The idea of “green cleaning” can leave much to be desired for those who use natural cleaners: dedicated practitioners might find themselves sacrificing efficacy for sustainability.
Kristi Lord and Lindsay Droz are hoping to wipe the slate clean, as it were, with the launch of Capitol Hill-based L’Avant Collective, an eco-luxe line of cleaning products featuring hand and dish soap, multipurpose cleaner, and cleaning wipes intended to keep your home spotless.
Inspiration struck the co-founders just over three years ago after they realized the DIY cleaning elixirs they were experimenting with (think macerating vinegar) lacked oomph and the common chemical-infused products could harm their children and four-legged friends. The executives-turned-entrepreneurs decided to recruit a chemist, who had worked for one of the world’s largest natural cleaning brands, to give L’Avant a leg up.
It’s natural to feel skeptical of a new green-cleaning brand. Many have, after all, experienced the lackluster performance of a store-bought natural cleaner. But the secret to L’Avant’s plant-based success lies in science and the proprietary formula that took three years to develop. One of the grease-cutting ingredients in L’Avant’s natural dish soap, for instance, are long-chain fatty acids — otherwise known as surfactants — that are derived from coconut oil and act as a foaming agent. Long story short: there are lots of grease-cutting bubbles.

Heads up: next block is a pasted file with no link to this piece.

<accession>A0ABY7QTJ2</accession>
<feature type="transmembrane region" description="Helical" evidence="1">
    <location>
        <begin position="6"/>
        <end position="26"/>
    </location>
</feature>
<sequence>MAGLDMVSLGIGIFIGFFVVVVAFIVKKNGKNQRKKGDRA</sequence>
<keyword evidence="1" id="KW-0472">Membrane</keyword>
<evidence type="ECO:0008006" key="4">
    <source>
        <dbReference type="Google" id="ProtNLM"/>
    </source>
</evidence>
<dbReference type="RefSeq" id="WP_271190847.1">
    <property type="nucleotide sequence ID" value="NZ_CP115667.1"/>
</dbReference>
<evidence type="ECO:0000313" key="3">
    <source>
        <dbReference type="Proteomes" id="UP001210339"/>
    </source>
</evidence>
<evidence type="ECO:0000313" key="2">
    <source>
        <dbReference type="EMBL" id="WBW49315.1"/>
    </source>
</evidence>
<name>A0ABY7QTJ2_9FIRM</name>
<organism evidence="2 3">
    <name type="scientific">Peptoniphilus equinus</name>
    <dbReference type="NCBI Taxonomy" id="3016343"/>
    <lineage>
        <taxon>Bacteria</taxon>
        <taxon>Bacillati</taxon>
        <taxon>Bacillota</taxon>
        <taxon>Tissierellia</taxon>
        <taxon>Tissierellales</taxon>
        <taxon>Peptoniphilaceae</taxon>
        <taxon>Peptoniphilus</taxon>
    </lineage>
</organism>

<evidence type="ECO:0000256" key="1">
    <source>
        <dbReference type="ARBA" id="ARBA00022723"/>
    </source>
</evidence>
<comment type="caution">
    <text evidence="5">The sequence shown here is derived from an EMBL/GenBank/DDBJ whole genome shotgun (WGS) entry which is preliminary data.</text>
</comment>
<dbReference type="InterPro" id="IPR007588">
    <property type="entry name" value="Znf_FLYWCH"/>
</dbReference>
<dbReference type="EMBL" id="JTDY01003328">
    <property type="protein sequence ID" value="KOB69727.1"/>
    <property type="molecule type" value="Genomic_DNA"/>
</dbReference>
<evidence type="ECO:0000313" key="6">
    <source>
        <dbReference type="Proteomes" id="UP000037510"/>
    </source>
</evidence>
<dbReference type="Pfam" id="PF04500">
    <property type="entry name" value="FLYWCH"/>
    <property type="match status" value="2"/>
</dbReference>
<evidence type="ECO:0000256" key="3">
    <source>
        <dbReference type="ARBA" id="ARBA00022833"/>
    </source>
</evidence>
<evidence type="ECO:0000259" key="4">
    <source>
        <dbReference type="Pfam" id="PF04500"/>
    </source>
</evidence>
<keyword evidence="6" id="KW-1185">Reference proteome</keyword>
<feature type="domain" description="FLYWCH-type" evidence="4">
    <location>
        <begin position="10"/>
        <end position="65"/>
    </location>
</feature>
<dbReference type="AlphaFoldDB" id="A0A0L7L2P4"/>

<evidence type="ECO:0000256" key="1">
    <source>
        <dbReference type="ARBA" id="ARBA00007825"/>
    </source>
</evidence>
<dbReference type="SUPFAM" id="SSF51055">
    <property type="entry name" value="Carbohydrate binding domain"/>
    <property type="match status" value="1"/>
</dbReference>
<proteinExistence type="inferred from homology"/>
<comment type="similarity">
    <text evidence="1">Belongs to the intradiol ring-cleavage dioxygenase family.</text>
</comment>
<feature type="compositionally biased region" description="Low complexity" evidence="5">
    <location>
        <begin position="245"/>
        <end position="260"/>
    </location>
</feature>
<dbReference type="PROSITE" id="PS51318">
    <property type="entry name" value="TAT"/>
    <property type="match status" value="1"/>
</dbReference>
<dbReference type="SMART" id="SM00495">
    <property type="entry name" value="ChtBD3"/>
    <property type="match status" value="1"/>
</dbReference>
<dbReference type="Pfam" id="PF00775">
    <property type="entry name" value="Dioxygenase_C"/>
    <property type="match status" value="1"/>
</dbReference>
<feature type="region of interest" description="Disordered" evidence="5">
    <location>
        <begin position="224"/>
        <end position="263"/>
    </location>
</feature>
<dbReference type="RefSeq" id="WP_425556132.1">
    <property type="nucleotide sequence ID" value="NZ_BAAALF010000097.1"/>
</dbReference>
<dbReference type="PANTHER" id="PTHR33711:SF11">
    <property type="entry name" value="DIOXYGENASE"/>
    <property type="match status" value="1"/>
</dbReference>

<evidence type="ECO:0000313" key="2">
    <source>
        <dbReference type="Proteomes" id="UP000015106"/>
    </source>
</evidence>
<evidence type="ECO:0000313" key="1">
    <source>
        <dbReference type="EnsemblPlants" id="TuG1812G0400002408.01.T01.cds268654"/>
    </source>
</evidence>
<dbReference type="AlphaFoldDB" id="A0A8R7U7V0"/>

Lord and Droz said that L’Avant products have one of the highest pH levels among natural cleaners, which means it’s more effective at removing grime. The proof is in the potion: a third-party test showed L’Avant’s dish soap outperformed many of its industry-leading counterparts.
The brand exclusively uses natural fragrances and omits common ingredients such as parabens, phosphates, and artificial colors.
Cleaning fortitude aside, what sets L’Avant Collective even further apart is its founders’ mission to redefine our perception of cleaning at home. Each castile comes in beautifully designed glass and post-consumer recycled plastic refillable black and ivory bottles. They’re meant to be displayed nicely on the counter instead of hiding underneath the kitchen sink.
While the pandemic has placed a bigger burden on women to maintain the home, Lord says that her products were designed to appeal to both men and women.
“We want to build a community of home equity,” she said.
After trying out L’Avant Collective, it’s safe to say you’ll stick together like soap and water.
Prices range from $5-$85 and retail in-store at Frenchy’s Day Spa and Penelope and the Beauty Bar.